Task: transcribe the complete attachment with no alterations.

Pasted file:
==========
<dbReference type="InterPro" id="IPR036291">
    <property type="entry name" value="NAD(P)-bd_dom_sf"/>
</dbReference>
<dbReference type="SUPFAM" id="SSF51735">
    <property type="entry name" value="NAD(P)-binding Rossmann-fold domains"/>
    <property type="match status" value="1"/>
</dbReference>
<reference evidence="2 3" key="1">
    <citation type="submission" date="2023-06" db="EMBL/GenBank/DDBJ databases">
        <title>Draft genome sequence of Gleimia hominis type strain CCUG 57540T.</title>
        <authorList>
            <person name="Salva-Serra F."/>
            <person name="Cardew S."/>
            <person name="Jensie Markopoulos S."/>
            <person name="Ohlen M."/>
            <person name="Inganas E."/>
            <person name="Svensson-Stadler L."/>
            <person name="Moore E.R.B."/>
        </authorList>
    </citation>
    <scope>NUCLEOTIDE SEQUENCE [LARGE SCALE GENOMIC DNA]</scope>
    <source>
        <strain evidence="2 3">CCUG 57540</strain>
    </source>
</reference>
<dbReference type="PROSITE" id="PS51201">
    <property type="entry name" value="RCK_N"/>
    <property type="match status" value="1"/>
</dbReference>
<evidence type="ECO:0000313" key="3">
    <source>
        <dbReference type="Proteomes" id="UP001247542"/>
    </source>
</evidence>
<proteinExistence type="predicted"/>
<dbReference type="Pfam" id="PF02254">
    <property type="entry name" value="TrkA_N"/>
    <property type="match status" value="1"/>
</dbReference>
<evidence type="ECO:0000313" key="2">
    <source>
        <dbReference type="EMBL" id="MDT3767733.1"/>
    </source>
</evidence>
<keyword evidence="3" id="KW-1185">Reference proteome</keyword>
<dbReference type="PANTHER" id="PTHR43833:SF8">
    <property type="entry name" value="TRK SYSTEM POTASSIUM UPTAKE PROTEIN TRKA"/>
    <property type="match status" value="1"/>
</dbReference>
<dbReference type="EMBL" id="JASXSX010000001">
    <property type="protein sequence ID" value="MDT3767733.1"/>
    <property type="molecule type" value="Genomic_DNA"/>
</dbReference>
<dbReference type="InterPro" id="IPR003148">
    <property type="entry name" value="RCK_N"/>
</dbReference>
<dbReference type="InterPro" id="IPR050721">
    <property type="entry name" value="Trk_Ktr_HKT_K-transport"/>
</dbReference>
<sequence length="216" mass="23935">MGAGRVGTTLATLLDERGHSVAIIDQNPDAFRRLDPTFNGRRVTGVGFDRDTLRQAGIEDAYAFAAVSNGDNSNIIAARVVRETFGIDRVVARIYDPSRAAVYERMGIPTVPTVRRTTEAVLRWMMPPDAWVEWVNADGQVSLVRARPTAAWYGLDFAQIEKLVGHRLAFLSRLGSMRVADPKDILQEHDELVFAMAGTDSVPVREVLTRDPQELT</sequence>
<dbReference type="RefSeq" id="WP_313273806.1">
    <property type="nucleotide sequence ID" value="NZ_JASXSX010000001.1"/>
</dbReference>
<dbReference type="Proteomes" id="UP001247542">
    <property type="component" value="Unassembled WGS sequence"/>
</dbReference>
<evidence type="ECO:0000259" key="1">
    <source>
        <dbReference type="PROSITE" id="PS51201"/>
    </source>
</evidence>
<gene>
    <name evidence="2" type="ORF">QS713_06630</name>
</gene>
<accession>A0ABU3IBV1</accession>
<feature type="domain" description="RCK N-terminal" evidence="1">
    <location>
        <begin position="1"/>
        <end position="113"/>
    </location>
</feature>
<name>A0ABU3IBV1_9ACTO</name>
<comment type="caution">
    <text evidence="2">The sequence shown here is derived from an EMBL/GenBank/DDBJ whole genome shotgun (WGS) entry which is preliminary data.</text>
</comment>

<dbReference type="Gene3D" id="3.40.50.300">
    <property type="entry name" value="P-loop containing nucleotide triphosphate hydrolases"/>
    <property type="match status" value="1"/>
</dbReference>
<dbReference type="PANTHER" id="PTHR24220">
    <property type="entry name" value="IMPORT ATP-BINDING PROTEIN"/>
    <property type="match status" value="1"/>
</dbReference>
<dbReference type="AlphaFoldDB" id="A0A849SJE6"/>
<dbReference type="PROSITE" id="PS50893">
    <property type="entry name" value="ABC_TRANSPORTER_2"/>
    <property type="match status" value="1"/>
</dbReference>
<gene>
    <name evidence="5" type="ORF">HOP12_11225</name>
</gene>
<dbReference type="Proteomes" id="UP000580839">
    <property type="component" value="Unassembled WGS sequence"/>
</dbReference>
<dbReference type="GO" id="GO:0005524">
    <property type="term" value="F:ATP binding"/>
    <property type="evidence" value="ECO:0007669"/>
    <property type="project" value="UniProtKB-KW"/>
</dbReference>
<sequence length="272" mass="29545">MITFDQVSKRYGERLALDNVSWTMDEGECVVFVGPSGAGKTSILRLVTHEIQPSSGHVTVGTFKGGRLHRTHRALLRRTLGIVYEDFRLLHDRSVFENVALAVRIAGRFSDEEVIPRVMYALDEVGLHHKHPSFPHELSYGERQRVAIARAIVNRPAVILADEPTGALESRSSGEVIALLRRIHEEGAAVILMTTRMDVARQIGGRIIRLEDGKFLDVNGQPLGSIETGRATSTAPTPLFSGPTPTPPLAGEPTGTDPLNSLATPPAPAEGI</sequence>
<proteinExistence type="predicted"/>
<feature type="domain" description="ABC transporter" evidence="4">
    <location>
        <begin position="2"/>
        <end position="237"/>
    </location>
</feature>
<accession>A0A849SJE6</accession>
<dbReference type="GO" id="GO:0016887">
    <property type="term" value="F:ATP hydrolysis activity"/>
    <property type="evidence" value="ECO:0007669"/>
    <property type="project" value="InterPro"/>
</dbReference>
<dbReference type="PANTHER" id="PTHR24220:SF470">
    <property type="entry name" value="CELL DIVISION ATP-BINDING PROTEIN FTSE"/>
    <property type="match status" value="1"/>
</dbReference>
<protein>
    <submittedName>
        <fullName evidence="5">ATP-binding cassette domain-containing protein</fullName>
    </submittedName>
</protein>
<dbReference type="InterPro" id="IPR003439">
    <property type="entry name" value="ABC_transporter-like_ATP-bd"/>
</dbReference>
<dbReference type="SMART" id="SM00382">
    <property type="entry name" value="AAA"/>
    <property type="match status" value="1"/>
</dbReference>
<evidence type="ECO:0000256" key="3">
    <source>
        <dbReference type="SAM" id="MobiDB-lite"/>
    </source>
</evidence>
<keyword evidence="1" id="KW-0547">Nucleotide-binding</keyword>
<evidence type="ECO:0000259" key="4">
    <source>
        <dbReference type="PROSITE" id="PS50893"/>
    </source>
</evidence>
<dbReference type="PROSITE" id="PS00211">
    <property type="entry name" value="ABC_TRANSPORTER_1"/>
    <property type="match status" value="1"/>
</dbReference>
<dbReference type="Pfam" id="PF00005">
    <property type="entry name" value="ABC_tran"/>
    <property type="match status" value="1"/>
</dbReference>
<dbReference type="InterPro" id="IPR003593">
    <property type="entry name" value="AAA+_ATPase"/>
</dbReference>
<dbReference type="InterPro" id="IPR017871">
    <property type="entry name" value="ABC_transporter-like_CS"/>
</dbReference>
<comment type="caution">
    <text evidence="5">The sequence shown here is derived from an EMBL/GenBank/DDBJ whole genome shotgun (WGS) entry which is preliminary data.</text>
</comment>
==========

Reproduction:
<dbReference type="InterPro" id="IPR036291">
    <property type="entry name" value="NAD(P)-bd_dom_sf"/>
</dbReference>
<dbReference type="SUPFAM" id="SSF51735">
    <property type="entry name" value="NAD(P)-binding Rossmann-fold domains"/>
    <property type="match status" value="1"/>
</dbReference>
<reference evidence="2 3" key="1">
    <citation type="submission" date="2023-06" db="EMBL/GenBank/DDBJ databases">
        <title>Draft genome sequence of Gleimia hominis type strain CCUG 57540T.</title>
        <authorList>
            <person name="Salva-Serra F."/>
            <person name="Cardew S."/>
            <person name="Jensie Markopoulos S."/>
            <person name="Ohlen M."/>
            <person name="Inganas E."/>
            <person name="Svensson-Stadler L."/>
            <person name="Moore E.R.B."/>
        </authorList>
    </citation>
    <scope>NUCLEOTIDE SEQUENCE [LARGE SCALE GENOMIC DNA]</scope>
    <source>
        <strain evidence="2 3">CCUG 57540</strain>
    </source>
</reference>
<dbReference type="PROSITE" id="PS51201">
    <property type="entry name" value="RCK_N"/>
    <property type="match status" value="1"/>
</dbReference>
<evidence type="ECO:0000313" key="3">
    <source>
        <dbReference type="Proteomes" id="UP001247542"/>
    </source>
</evidence>
<proteinExistence type="predicted"/>
<dbReference type="Pfam" id="PF02254">
    <property type="entry name" value="TrkA_N"/>
    <property type="match status" value="1"/>
</dbReference>
<evidence type="ECO:0000313" key="2">
    <source>
        <dbReference type="EMBL" id="MDT3767733.1"/>
    </source>
</evidence>
<keyword evidence="3" id="KW-1185">Reference proteome</keyword>
<dbReference type="PANTHER" id="PTHR43833:SF8">
    <property type="entry name" value="TRK SYSTEM POTASSIUM UPTAKE PROTEIN TRKA"/>
    <property type="match status" value="1"/>
</dbReference>
<dbReference type="EMBL" id="JASXSX010000001">
    <property type="protein sequence ID" value="MDT3767733.1"/>
    <property type="molecule type" value="Genomic_DNA"/>
</dbReference>
<dbReference type="InterPro" id="IPR003148">
    <property type="entry name" value="RCK_N"/>
</dbReference>
<dbReference type="InterPro" id="IPR050721">
    <property type="entry name" value="Trk_Ktr_HKT_K-transport"/>
</dbReference>
<sequence length="216" mass="23935">MGAGRVGTTLATLLDERGHSVAIIDQNPDAFRRLDPTFNGRRVTGVGFDRDTLRQAGIEDAYAFAAVSNGDNSNIIAARVVRETFGIDRVVARIYDPSRAAVYERMGIPTVPTVRRTTEAVLRWMMPPDAWVEWVNADGQVSLVRARPTAAWYGLDFAQIEKLVGHRLAFLSRLGSMRVADPKDILQEHDELVFAMAGTDSVPVREVLTRDPQELT</sequence>
<dbReference type="RefSeq" id="WP_313273806.1">
    <property type="nucleotide sequence ID" value="NZ_JASXSX010000001.1"/>
</dbReference>
<dbReference type="Proteomes" id="UP001247542">
    <property type="component" value="Unassembled WGS sequence"/>
</dbReference>
<evidence type="ECO:0000259" key="1">
    <source>
        <dbReference type="PROSITE" id="PS51201"/>
    </source>
</evidence>
<gene>
    <name evidence="2" type="ORF">QS713_06630</name>
</gene>
<accession>A0ABU3IBV1</accession>
<feature type="domain" description="RCK N-terminal" evidence="1">
    <location>
        <begin position="1"/>
        <end position="113"/>
    </location>
</feature>
<name>A0ABU3IBV1_9ACTO</name>
<comment type="caution">
    <text evidence="2">The sequence shown here is derived from an EMBL/GenBank/DDBJ whole genome shotgun (WGS) entry which is preliminary data.</text>
</comment>

<dbReference type="Gene3D" id="3.40.50.300">
    <property type="entry name" value="P-loop containing nucleotide triphosphate hydrolases"/>
    <property type="match status" value="1"/>
</dbReference>
<dbReference type="PANTHER" id="PTHR24220">
    <property type="entry name" value="IMPORT ATP-BINDING PROTEIN"/>
    <property type="match status" value="1"/>
</dbReference>
<dbReference type="AlphaFoldDB" id="A0A849SJE6"/>
<dbReference type="PROSITE" id="PS50893">
    <property type="entry name" value="ABC_TRANSPORTER_2"/>
    <property type="match status" value="1"/>
</dbReference>
<gene>
    <name evidence="5" type="ORF">HOP12_11225</name>
</gene>
<dbReference type="Proteomes" id="UP000580839">
    <property type="component" value="Unassembled WGS sequence"/>
</dbReference>
<dbReference type="GO" id="GO:0005524">
    <property type="term" value="F:ATP binding"/>
    <property type="evidence" value="ECO:0007669"/>
    <property type="project" value="UniProtKB-KW"/>
</dbReference>
<sequence length="272" mass="29545">MITFDQVSKRYGERLALDNVSWTMDEGECVVFVGPSGAGKTSILRLVTHEIQPSSGHVTVGTFKGGRLHRTHRALLRRTLGIVYEDFRLLHDRSVFENVALAVRIAGRFSDEEVIPRVMYALDEVGLHHKHPSFPHELSYGERQRVAIARAIVNRPAVILADEPTGALESRSSGEVIALLRRIHEEGAAVILMTTRMDVARQIGGRIIRLEDGKFLDVNGQPLGSIETGRATSTAPTPLFSGPTPTPPLAGEPTGTDPLNSLATPPAPAEGI</sequence>
<proteinExistence type="predicted"/>
<feature type="domain" description="ABC transporter" evidence="4">
    <location>
        <begin position="2"/>
        <end position="237"/>
    </location>
</feature>
<accession>A0A849SJE6</accession>
<dbReference type="GO" id="GO:0016887">
    <property type="term" value="F:ATP hydrolysis activity"/>
    <property type="evidence" value="ECO:0007669"/>
    <property type="project" value="InterPro"/>
</dbReference>
<dbReference type="PANTHER" id="PTHR24220:SF470">
    <property type="entry name" value="CELL DIVISION ATP-BINDING PROTEIN FTSE"/>
    <property type="match status" value="1"/>
</dbReference>
<protein>
    <submittedName>
        <fullName evidence="5">ATP-binding cassette domain-containing protein</fullName>
    </submittedName>
</protein>
<dbReference type="InterPro" id="IPR003439">
    <property type="entry name" value="ABC_transporter-like_ATP-bd"/>
</dbReference>
<dbReference type="SMART" id="SM00382">
    <property type="entry name" value="AAA"/>
    <property type="match status" value="1"/>
</dbReference>
<evidence type="ECO:0000256" key="3">
    <source>
        <dbReference type="SAM" id="MobiDB-lite"/>
    </source>
</evidence>
<keyword evidence="1" id="KW-0547">Nucleotide-binding</keyword>
<evidence type="ECO:0000259" key="4">
    <source>
        <dbReference type="PROSITE" id="PS50893"/>
    </source>
</evidence>
<dbReference type="PROSITE" id="PS00211">
    <property type="entry name" value="ABC_TRANSPORTER_1"/>
    <property type="match status" value="1"/>
</dbReference>
<dbReference type="Pfam" id="PF00005">
    <property type="entry name" value="ABC_tran"/>
    <property type="match status" value="1"/>
</dbReference>
<dbReference type="InterPro" id="IPR003593">
    <property type="entry name" value="AAA+_ATPase"/>
</dbReference>
<dbReference type="InterPro" id="IPR017871">
    <property type="entry name" value="ABC_transporter-like_CS"/>
</dbReference>
<comment type="caution">
    <text evidence="5">The sequence shown here is derived from an EMBL/GenBank/DDBJ whole genome shotgun (WGS) entry which is preliminary data.</text>
</comment>